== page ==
After the shooting, I spoke to many members of the Muslim community and almost all of them were unsurprised by what happened. Sarah Shamy, a McGill University student, said, “I have been on edge for a while now and I don’t think it’s just because of Trump. Quebec has shown itself willing to accept ‘the other’ if the other is deeply similar to themselves. Quebec has a negative relationship with anyone who isn’t Francophone, white or Quebecois. I don’t feel safe as a Muslim here.”
Politicians and the media further stir ignorance and help paint a negative image of Islam in Quebec. Radio poubelle, for instance, often broadcasts segments that voice “concerns” about Muslim immigration and Islamic terrorism, according to the CBC. When people listen to these segments, it adds fuel to the fire. It’s impossible to ignore how it affects Muslims—it’s hurtful, unnecessary and not truthful—and it reinforces people’s negative image of us.
“I don’t feel safe here anymore,” said Javaid Malik, my father, who moved to Quebec in 1996. “I used to. But even before the shooting, I felt worried about attending the mosque. I noticed the unlocked door, and I was so nervous about praying that I tried to find a rock to protect myself in case someone tried coming in and hurting us.”
These sentiments of fear and lack of acceptance aren’t unusual for Muslims in Quebec. The province seems to be polarized already, with Quebecois separatists pitted against Anglophones. This tribal mentality creates a reality in which anyone outside of the group is strongly considered “the other” and is isolated. Muslims usually don’t fit into either category and are thus viewed as incompatible with the mold Quebec has shaped for itself. Our beliefs, our practices and our faith is so completely different from the norm that it becomes easier to reject us.
Zahra Tourki, a student at the Université de Montréal, said Quebec is close-minded. “All they do is think about keeping their language and French culture alive. They try to convert us into their modern way of living. Islamophobia is everywhere, and it’s sad that it took the shooting to make people wake up. As a Muslim, I will always feel like Quebec is not my place, as if I’m a stranger. I don’t belong here.”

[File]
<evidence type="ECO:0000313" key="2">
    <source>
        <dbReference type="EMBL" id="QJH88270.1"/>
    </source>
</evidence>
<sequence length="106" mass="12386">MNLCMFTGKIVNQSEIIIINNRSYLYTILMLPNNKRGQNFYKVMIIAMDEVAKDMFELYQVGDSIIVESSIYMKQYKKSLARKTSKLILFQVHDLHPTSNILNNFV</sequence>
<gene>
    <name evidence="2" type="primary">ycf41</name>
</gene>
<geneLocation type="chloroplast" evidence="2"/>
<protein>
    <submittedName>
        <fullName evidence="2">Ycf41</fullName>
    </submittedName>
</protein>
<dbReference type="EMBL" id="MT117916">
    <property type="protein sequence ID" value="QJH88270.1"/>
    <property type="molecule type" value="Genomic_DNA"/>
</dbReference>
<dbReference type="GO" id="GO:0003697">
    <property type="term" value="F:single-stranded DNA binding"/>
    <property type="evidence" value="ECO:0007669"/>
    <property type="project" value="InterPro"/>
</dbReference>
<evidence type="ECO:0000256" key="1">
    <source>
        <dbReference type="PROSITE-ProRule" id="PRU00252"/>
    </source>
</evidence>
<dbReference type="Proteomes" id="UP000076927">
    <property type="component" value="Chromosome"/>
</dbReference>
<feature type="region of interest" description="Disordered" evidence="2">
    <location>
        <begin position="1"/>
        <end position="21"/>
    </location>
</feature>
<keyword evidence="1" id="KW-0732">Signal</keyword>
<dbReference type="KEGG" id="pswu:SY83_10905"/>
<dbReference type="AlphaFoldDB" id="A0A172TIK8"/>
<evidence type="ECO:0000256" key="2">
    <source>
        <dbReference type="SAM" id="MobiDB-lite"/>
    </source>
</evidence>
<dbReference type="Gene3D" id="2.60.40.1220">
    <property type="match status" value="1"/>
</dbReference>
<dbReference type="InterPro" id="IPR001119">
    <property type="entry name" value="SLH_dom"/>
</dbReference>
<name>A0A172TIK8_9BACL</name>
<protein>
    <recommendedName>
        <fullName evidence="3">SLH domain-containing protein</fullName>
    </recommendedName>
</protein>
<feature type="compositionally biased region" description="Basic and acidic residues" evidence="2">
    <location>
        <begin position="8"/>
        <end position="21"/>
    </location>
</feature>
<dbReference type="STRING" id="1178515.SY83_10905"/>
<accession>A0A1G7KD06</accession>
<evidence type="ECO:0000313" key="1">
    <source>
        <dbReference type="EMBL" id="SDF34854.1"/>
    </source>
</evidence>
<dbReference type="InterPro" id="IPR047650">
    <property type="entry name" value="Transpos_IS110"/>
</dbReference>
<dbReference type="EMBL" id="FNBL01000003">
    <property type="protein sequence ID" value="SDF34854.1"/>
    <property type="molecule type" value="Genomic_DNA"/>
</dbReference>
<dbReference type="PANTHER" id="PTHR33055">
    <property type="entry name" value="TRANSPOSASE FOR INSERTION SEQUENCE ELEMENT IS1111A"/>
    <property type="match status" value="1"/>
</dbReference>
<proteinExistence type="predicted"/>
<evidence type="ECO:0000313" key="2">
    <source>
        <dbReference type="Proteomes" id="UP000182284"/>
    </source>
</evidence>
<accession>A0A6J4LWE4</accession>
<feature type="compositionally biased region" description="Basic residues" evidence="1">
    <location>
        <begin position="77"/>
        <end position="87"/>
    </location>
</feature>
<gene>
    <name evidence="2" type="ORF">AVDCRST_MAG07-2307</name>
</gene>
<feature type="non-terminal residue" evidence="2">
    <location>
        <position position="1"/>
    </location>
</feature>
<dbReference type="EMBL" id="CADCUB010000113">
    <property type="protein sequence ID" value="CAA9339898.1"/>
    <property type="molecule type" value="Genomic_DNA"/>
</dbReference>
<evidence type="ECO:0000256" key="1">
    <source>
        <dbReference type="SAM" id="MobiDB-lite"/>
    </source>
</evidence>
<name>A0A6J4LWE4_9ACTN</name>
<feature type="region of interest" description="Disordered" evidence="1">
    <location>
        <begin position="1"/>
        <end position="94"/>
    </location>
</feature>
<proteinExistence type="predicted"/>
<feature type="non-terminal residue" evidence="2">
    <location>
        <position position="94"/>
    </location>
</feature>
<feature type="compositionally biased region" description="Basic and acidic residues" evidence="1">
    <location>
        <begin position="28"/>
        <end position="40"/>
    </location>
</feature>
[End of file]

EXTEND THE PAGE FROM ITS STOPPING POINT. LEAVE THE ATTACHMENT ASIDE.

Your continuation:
It’s hard to come up with a solution that can end Islamophobia right away. But the first step to finding the solution is understanding where the problem comes from. It’s not just Donald Trump’s recent Muslim ban, or even ISIS—Muslims have been dehumanized in the media for a long time and that’s what led to the shooting.
Alan Conter, a journalism professor at Concordia University, believes that the media is responsible for creating open spaces—something they haven’t been doing for a long time.
“The media needs to be more open to exploring the diverse realities of Islam, and of other faiths and people who don’t hold faiths. The whole discussion of belief systems isn’t treated well,” he said. “There’s a tendency in Quebec of holding a sense of exceptionalism. People say, ‘It couldn’t happen here because we’re wonderful…’ In English Canada, people would bring up our diversity. In every society, people will try to explain away horrible things because it’s easier than looking into yourself and trying to find real root causes.”
What happened on Jan. 29 is a manifestation of a dangerous problem. A lot of Canadians believe that we’re safe from the discrimination that is more apparent in the U.S. We’re considered accepting, a diverse society, and we are—to a certain extent. But our sense of exceptionalism weakens our ability to address the negative side of our society. Quebec’s history of polarization, of subtle racism, has always existed but is rarely acknowledged. What Alexandre Bissonnette did is terrifying—but what’s even more terrifying is that there may be many other people just like him in Quebec who have developed a vicious, violent hatred for a religion they barely understand.